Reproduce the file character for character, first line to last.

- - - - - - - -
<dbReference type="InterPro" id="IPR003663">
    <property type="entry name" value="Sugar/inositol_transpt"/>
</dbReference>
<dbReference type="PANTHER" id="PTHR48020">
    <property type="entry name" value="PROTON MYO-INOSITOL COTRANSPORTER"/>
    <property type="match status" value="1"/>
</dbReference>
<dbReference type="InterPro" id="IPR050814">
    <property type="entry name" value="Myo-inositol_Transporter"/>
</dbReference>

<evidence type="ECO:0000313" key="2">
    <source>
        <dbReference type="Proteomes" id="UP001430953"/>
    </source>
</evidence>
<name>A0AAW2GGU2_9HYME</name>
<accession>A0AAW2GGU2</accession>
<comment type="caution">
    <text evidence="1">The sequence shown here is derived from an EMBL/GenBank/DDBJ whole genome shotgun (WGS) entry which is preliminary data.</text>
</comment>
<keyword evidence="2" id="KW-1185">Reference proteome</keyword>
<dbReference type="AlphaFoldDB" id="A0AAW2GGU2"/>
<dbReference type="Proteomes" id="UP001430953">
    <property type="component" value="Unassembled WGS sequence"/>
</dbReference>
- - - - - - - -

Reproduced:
<dbReference type="InterPro" id="IPR003663">
    <property type="entry name" value="Sugar/inositol_transpt"/>
</dbReference>
<dbReference type="PANTHER" id="PTHR48020">
    <property type="entry name" value="PROTON MYO-INOSITOL COTRANSPORTER"/>
    <property type="match status" value="1"/>
</dbReference>
<dbReference type="InterPro" id="IPR050814">
    <property type="entry name" value="Myo-inositol_Transporter"/>
</dbReference>

<evidence type="ECO:0000313" key="2">
    <source>
        <dbReference type="Proteomes" id="UP001430953"/>
    </source>
</evidence>
<name>A0AAW2GGU2_9HYME</name>
<accession>A0AAW2GGU2</accession>
<comment type="caution">
    <text evidence="1">The sequence shown here is derived from an EMBL/GenBank/DDBJ whole genome shotgun (WGS) entry which is preliminary data.</text>
</comment>
<keyword evidence="2" id="KW-1185">Reference proteome</keyword>
<dbReference type="AlphaFoldDB" id="A0AAW2GGU2"/>
<dbReference type="Proteomes" id="UP001430953">
    <property type="component" value="Unassembled WGS sequence"/>
</dbReference>